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A Biographical Dictionary of the Maryland Legislature 1635-1789 by Edward C. Papenfuse, et. al.
Volume 426, Page 727   View pdf image (33K)
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"now become my principal Amusement." PUBLIC
sioned on March 17, 1753, sworn on August 10,
1753, dismissed July 20, 1768, left office upon
arrival of Robert Eden (1741-1784); surveyor gen-
eral of the Western Shore, August 10, 1753, to
December 1768. A modern historian has noted
that Sharpe "conducted his office (as governor)
intelligently" through the French and Indian War
and Stamp Act crises, "used the art of conciliation
and compromise," and was a "conscientious ad-
ministrator, careful and well informed." Sharpe
himself wrote, "I have endeavoured to act in my
Public Capacity like an honest Man and am under
no apprehension lest anything should be laid to
my charge that I may be ashamed of...." Upon
hearing the news of his dismissal, the judges of
the Provincial Court and gentlemen of the bar
addressed Sharpe in words which, he said, "I think
reflect honour on my administration." MILITARY
SERVICE: captain, marines, by 1745; lt. colonel,
foot, served in the West Indies; commander in
chief of Maryland Militia, ex officio, 1753-1769;
commander in chief of forces raised to resist the
French, principally at Ft. Cumberland, 1754, sup-
planted by Ma j. Gen. Edward Braddock, who
was commissioned commander in chief of all Brit-
ish forces in America on September 1754, but
arrived in America in the late winter 1755. Sharpe
continued to exercise his command until Brad-
dock's arrival. During the winter of 1755, Sharpe
toured defenses in western Maryland, Virginia,
and Pennsylvania and canoed ca. 250 miles down
the Potomac River to Alexandria. He returned
to the west after Braddock's defeat to do what
he could to restore order. STANDS ON PUBLIC/PRI-
VATE ISSUES: Sharpe's letters to the proprietor,
to the principal secretary of Maryland, and to his
brothers provide a careful record of his thoughts
and positions during his administration. In a letter
to Cecilius Calvert in 1756, Sharpe wrote "the art
of disposing of places (of profit) so as to avoid
offense is one of the most difficult parts of Gov-
ernment." He advised Calvert in 1760 that "the
only way then in my opinion for His Lordship to
obtain a solid and lasting influence (in Maryland)
is to appear steady and resolute, to reward as far
and as often as it is in his power those who behave
themselves well, but never bribe any of those who
endeavour to carry the point by violence to desist
or forbear......." To his brother Joshua Sharpe
he wrote in 1763, "was I in England and in Busi-
ness by which I could live comfortably I would
not for the sake of getting something more make

my happiness dependent on the Caprice of others
as is the Ease and happiness of every Governor
SONAL PROPERTY: sent £715.2.4 to his brother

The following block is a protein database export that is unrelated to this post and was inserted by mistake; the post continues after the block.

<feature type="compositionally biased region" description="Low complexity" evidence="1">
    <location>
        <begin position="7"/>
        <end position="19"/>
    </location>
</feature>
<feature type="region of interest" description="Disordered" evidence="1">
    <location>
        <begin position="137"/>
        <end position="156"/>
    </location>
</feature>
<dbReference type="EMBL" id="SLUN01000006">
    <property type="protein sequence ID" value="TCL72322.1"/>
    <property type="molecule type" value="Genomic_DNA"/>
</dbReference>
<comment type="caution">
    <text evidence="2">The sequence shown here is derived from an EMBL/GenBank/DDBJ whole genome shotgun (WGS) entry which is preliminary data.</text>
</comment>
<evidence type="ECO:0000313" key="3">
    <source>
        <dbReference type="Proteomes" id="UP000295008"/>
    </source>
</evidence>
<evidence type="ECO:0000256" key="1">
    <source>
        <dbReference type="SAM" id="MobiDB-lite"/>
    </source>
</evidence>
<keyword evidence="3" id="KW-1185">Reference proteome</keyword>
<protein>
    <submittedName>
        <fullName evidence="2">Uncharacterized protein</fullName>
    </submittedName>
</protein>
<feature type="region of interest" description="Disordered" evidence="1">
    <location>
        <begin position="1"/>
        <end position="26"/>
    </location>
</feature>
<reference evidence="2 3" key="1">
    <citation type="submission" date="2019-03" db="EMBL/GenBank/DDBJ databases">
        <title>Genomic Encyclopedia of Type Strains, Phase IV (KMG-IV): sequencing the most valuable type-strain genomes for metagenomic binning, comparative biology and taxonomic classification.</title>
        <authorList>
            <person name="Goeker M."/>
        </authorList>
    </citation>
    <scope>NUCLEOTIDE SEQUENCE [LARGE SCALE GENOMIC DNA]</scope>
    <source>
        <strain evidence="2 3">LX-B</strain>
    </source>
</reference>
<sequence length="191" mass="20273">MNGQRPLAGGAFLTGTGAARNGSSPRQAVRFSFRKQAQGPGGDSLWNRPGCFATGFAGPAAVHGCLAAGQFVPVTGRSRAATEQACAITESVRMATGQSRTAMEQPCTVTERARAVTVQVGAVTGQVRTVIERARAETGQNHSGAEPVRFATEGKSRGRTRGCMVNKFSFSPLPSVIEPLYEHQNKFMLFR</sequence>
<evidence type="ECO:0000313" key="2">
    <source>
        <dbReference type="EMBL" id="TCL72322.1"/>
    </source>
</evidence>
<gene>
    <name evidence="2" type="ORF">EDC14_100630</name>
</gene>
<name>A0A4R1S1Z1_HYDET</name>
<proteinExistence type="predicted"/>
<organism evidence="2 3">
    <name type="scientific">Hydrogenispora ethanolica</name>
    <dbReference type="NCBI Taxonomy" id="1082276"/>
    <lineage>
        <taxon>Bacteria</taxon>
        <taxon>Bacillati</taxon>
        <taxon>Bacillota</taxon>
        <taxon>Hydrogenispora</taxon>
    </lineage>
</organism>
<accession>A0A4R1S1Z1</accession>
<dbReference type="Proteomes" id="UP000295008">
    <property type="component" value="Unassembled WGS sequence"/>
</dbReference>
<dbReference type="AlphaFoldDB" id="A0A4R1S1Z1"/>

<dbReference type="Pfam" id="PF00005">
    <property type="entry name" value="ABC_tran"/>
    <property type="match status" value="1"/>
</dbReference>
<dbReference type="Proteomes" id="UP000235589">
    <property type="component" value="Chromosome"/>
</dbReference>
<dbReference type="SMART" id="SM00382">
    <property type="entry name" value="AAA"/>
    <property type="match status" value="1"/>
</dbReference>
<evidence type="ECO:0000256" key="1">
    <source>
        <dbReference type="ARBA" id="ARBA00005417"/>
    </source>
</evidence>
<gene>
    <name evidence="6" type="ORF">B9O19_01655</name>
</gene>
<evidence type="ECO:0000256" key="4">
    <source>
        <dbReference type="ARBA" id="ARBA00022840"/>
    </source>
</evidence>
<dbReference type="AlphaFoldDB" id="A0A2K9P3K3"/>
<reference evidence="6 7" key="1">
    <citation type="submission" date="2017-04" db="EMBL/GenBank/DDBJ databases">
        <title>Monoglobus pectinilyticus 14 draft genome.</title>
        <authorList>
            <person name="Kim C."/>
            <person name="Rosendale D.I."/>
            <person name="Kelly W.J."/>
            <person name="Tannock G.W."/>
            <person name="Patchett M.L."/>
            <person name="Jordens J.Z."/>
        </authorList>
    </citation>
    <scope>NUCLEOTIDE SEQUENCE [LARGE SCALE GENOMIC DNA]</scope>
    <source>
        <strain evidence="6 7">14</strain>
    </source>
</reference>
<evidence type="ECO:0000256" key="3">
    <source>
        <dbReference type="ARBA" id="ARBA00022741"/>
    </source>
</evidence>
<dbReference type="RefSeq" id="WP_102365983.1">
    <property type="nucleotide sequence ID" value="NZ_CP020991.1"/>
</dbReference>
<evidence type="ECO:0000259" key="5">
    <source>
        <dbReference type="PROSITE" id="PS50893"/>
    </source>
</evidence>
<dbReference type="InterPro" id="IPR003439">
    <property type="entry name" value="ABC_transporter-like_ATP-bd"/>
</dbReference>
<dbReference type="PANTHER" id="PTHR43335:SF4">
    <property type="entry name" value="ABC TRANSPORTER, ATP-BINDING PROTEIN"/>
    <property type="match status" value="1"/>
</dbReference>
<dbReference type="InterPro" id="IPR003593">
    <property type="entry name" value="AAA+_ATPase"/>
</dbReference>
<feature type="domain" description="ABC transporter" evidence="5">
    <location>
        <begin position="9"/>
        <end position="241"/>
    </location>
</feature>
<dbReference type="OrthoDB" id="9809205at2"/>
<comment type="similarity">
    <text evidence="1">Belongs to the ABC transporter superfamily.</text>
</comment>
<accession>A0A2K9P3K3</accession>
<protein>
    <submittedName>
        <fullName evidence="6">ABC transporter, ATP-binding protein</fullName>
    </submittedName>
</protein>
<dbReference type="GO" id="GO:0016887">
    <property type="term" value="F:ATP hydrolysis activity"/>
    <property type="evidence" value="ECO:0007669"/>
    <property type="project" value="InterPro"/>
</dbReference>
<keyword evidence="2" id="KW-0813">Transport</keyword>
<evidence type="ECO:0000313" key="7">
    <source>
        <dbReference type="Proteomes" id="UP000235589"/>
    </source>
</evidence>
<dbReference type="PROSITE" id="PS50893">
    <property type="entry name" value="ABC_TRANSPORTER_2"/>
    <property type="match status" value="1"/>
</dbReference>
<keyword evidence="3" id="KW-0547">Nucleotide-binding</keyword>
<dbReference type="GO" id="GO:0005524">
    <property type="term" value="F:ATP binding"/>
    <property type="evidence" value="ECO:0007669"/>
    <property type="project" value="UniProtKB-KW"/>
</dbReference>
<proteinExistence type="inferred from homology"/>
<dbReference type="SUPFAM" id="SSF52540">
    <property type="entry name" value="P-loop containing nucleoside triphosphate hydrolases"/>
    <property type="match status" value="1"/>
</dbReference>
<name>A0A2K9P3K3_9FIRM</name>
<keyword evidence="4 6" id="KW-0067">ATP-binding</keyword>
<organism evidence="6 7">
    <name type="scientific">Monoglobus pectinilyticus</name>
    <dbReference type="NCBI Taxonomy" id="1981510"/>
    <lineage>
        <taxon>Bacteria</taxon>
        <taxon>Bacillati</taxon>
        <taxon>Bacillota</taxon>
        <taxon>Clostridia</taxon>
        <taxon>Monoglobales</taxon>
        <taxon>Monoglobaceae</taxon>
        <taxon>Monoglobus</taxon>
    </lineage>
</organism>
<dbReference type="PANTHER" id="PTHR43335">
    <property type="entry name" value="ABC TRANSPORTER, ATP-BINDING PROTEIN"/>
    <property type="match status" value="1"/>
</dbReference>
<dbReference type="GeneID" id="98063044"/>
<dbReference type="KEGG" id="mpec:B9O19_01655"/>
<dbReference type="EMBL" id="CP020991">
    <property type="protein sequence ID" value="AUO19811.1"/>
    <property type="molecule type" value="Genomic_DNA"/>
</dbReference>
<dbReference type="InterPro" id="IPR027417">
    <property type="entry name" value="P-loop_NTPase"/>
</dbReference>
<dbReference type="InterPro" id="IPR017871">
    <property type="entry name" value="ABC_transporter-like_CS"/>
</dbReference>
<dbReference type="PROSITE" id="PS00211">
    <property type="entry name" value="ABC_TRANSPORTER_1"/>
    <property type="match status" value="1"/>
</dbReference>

Philip to invest with other money of Sharpe's in
England, 1758; mentioned his stock in "the pub-
lick Funds" in England valued at £4,300.0.0 at
3% interest, 1767, and assumed the principal on
this stock to be at least £5,000.0.0, 1771; sold all
slaves, plate, liquors, household furnishings,
plantation equipment, horses, and livestock, plus
land and buildings at "Whitehall," Anne Arundel
County, for £7,000.0.0 current money, 1782. In
1783, John Ridout (1732-1797), who had pur-
chased the property, was assessed for 31 slaves,
249 oz. plate, 18 horses, and other personal prop-
erty with a total value of £2,050.15.0 current
money. ANNUAL INCOME: Sharpe estimated his
yearly income as governor at ca. £1,400.0.0, 1756,
and £1,861.0.0 sterling, not counting housing al-
lowance, 1767. From 1753 to 1760, Sharpe al-
lowed the profits of his position as surveyor gen-
eral of the Western Shore to John Ridout (1732-
1797). In 1756, Sharpe complained to Lord Bal-
timore that his £80.0.0 per year housing allow-
ance was inadequate since he was paying £100.0.0
per year to rent his mansion in Annapolis. He
requested, but apparently did not receive, reim-
bursement for his expenses of £150.0.0 incurred
during trips to Ft. Cumberland and New York
after Gen. Braddock's defeat. By 1767, Sharpe
was paying ca. £450.0.0 sterling per year from his
income as governor for the support of various
friends, relatives, and employees of the propri-
TION AND DEATH: purchased 149 acres in Frederick
County by 1759, and 302 acres in Anne Arundel
County by 1763; purchased 814 acres in Broad-
neck Hundred, Anne Arundel County, in 1763,
and exchanged ca. 144 acres of this tract for 144
acres of "Whitehall," Anne Arundel County, in
1764; purchased 1,000 acres in Frederick (later
became Washington) County, 1768; patented and
then sold 271 acres in Anne Arundel County,
purchased 1,637 acres in Baltimore County, and
sold 302 acres in Anne Arundel County, 1770;
added a total of 41 acres to his Anne Arundel
County plantation for a mill seat, 1771 and 1773.
By special order in 1781, Sharpe's property was
not confiscated. The following year, however, he
sold probably all his remaining Maryland land
and received, as partial payment, a house in Sa-
ville Row, Westminster, England. WEALTH AT



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A Biographical Dictionary of the Maryland Legislature 1635-1789 by Edward C. Papenfuse, et. al.
Volume 426, Page 727   View pdf image (33K)
 Jump to  

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